Vol. DIY Electronics Projects
Chapter 3 DC Circuit Projects

DC Lab - Capacitor Charging and Discharging

In this hands-on electronics experiment, you will build capacitor charging and discharging circuits and learn how to calculate the RC time constant of resistor-capacitor circuits.

Project Overview

This circuit project will demonstrate to you how the voltage changes exponentially across capacitors in series and parallel RC (resistor-capacitor) networks. You will also examine how you can increase or decrease the rate of change of the capacitor charging and discharging.

Parts and Materials

To do this experiment, you will need the following:

• 6 V battery or power supply
• Two large electrolytic capacitors, 1000 µF minimum
• Two 1 kΩ resistors
• One toggle switch, SPST (Single-Pole, Single-Throw)—I recommend a household light switch

Large-value capacitors are required for this experiment to produce time constants slow enough to track with a voltmeter and stopwatch.

CAUTION: Be warned that most large capacitors are of the electrolytic type, and they are polarity sensitive! One terminal of each capacitor should be marked with a definite polarity sign (+ or —). Usually, capacitors of the size specified have a negative (-) marking or series of negative markings pointing toward the negative terminal. Very large capacitors are often polarity-labeled by a positive (+) marking next to one terminal.

Failure to heed proper polarity will almost surely result in capacitor failure, even with a source voltage as low as 6 V. When electrolytic capacitors fail, they typically explode, spewing caustic chemicals and emitting foul odors. Please, try to avoid this!

Learning Objectives

• Capacitor charging
• Capacitor discharging
• RC time constant calculation
• Series and parallel capacitance

Instructions

Step 1: Build the charging circuit, illustrated in Figure 2 and represented by the top circuit schematic in Figure 3.

Figure 3. Circuit schematic diagrams for capacitive charging and discharging circuits.

Step 2: Measure the voltage across the capacitor over time after the switch is closed. Notice how it increases slowly over time rather than suddenly, as would be the case with a resistor. You can reset the capacitor back to a voltage of zero by shorting across its terminals with a piece of wire.

The time constant (τ) of a resistor-capacitor circuit is calculated by taking the circuit resistance, R, and multiplying it by the circuit capacitance, C. For a 1 kΩ resistor and a 1000 µF capacitor, the time constant is 1 second.

$$\tau = RC = 1000 \times 0.001 = 1 \text{ s}$$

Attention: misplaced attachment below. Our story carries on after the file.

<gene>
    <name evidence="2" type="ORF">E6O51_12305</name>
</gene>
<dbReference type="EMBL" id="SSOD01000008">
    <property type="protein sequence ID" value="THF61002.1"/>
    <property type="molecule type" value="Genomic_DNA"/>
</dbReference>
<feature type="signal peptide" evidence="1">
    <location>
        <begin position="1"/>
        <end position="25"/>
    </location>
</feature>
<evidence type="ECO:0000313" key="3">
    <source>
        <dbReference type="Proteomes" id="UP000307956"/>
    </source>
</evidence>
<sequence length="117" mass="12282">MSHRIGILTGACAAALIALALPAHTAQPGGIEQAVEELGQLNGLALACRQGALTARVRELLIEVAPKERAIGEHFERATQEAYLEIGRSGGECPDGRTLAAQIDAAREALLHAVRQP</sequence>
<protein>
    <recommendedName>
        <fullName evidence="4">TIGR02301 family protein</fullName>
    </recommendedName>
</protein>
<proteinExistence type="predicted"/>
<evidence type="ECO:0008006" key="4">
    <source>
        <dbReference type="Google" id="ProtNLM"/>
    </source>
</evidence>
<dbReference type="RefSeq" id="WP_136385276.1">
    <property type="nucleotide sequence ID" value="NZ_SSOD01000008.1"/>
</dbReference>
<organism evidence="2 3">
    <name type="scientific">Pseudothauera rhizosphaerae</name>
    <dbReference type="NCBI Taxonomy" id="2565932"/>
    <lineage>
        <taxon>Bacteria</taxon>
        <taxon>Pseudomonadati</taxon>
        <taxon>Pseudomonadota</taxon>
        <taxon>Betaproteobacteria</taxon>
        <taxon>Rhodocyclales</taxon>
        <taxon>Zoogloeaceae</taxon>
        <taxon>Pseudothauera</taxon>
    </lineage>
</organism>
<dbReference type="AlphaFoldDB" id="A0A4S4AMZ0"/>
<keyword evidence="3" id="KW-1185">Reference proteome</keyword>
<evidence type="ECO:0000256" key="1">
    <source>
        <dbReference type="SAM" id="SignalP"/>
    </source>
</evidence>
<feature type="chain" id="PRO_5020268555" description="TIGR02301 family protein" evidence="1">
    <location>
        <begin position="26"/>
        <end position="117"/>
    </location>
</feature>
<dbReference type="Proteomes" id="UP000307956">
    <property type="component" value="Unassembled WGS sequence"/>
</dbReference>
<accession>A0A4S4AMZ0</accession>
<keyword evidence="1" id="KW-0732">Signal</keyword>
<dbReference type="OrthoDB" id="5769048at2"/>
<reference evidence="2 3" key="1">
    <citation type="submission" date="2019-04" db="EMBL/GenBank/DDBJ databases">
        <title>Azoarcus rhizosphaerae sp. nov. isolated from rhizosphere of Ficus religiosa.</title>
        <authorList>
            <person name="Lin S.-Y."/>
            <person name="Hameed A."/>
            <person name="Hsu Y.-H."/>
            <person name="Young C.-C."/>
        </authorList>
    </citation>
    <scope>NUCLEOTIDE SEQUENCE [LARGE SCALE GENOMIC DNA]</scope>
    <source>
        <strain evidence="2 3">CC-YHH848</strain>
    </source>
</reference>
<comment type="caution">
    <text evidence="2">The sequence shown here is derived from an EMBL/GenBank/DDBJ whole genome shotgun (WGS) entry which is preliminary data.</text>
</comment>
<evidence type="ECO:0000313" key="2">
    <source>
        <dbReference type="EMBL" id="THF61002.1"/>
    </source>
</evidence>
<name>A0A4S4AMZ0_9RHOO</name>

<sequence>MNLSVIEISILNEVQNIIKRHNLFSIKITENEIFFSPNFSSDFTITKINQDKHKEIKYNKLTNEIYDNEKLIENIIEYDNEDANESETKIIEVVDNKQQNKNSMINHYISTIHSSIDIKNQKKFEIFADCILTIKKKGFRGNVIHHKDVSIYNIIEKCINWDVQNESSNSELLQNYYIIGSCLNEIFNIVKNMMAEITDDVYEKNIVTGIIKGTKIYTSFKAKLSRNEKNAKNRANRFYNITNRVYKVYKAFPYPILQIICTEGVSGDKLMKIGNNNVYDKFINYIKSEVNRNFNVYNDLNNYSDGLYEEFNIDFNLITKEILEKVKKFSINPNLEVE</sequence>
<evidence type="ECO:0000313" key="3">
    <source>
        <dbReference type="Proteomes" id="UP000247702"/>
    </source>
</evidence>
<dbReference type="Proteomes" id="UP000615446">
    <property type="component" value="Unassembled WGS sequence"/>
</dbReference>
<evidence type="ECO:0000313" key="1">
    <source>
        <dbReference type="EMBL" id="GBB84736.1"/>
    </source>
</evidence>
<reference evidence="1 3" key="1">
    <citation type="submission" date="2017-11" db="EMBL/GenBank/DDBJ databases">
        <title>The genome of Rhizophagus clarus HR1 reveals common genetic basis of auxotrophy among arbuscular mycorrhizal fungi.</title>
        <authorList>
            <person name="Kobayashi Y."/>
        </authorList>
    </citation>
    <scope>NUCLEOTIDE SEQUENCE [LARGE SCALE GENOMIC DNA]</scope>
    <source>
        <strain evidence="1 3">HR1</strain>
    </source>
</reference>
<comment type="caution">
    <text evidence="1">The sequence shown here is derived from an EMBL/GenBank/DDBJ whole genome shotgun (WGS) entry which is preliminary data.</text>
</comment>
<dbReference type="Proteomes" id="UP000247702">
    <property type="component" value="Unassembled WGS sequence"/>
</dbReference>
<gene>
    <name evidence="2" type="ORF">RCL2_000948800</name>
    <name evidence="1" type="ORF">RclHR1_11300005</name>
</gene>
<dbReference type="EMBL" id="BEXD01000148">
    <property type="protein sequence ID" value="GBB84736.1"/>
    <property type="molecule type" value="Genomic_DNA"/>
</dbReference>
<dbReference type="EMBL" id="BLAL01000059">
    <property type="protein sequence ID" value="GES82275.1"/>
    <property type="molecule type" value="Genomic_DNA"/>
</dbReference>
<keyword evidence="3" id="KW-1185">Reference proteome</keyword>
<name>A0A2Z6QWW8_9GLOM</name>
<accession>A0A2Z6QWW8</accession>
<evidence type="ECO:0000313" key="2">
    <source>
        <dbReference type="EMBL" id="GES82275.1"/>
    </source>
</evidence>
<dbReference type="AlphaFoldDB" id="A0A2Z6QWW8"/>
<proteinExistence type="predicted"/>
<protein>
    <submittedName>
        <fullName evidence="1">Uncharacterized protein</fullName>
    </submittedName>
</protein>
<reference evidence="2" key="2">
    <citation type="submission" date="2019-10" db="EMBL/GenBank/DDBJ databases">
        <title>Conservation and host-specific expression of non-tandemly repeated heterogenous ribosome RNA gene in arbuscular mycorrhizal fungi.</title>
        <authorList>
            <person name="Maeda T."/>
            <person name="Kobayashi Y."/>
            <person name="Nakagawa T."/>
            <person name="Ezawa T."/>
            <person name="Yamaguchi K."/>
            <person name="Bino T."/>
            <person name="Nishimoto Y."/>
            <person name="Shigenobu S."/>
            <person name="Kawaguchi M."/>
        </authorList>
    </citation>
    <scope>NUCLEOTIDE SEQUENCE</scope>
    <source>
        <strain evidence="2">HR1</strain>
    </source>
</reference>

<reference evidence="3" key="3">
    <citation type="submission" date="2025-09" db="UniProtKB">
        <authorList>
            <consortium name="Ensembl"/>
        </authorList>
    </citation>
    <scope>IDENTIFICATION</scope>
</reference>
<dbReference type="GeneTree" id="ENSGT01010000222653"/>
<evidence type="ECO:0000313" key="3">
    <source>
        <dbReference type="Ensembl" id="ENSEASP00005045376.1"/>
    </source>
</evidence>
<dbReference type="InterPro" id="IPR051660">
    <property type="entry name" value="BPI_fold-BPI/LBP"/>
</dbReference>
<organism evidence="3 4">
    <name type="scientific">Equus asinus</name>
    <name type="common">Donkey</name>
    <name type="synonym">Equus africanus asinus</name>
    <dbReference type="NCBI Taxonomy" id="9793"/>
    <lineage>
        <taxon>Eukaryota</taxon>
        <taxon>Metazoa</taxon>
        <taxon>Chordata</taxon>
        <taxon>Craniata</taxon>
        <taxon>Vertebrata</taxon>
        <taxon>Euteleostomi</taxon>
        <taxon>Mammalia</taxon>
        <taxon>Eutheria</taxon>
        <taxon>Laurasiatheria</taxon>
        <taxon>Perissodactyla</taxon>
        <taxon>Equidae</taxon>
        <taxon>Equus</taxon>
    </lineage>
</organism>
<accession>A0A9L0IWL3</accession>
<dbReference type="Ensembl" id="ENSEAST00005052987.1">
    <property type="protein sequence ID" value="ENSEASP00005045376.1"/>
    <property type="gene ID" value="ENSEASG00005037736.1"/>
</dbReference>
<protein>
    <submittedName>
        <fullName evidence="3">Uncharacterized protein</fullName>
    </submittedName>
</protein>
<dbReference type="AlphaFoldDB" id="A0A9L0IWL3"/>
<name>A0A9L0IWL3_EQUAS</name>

This is the amount of time it takes for the capacitor voltage to increase by approximately 63.2% from its present value to its final value: the battery's voltage. The 63.2% value is calculated from the following equation describing the voltage across the capacitor as it charges over time:

$$V_C = V_S · (1 - e^{(\frac{-t}{\tau})})$$

Where:

• VC is the voltage across the capacitor in V
• VS is the voltage of the source in V
• t is the time since the closing of the switch in s
• $$\tau$$ is the RC time constant in s

Next, it is educational to plot the voltage of a charging capacitor over time to see how the inverse exponential curve develops. If you plot the capacitor voltage versus time, it will look as shown in Figure 4.

Figure 4. A plot of the capacitor voltage over time for the charging circuit.

Keep in mind that, in order to plot the action of this circuit, we must find a way of slowing it down. A one-second time constant doesn’t provide much time to take voltmeter readings!

Changing a Circuit’s Time Constant

We can increase this circuit’s time constant in two different ways:

1. Changing the total circuit resistance
2. Changing the total circuit capacitance

Step 3: Try to increase the time constant of the RC circuit by adding an additional resistor into the charging circuit. You should already know by now how multiple resistors need to be connected to form a greater total resistance.

Step 4: Try to change the RC time constant by adding an additional capacitor to the charging circuit. Experiment by adding the second capacitor in both series and parallel with the original capacitor. Which connection method increased the time constant, and which caused it to decrease? Just be sure to insert the capacitor(s) in the proper direction with the ends labeled negative (-) electrically closest to the battery’s negative terminal.

Step 5: Given a pair of identical resistors and a pair of identical capacitors, experiment with various series and parallel combinations to obtain the slowest charging action.

Building a Capacitive Discharging Circuit

Step 6: The discharging circuit of Figure 5 and the bottom of Figure 3 provides the same kind of changing capacitor voltage, except this time, the voltage jumps to full battery voltage when the switch closes and slowly falls when the switch is opened.

Figure 5. Discharging circuit with a parallel connection of a capacitor and resistor

Build this circuit and monitor the voltage change before and after closing the switch.

Step 6: Experiment once again with different combinations of resistors and capacitors to change the RC time constant of the discharging circuit. Always make sure that the capacitor’s polarity is correct!

Computer SPICE Simulation of the Series RC Charging Circuit

Step 7: You can also simulate the circuit of Figure 6 in SPICE and plot the exponential charging of the capacitor voltage. You can then compare this result with your measured values from earlier in this project.

Figure 6. RC circuit schematic with SPICE node numbers

Below is the netlist (make a text file containing the following text, verbatim):

Capacitor charging circuit
v1 1 0 dc 6
r1 1 2 1k
c1 2 0 1000u ic=0
.tran 0.1 5 uic
.plot tran v(2,0)
.end 

Calculators:

Textbook:

Worksheets: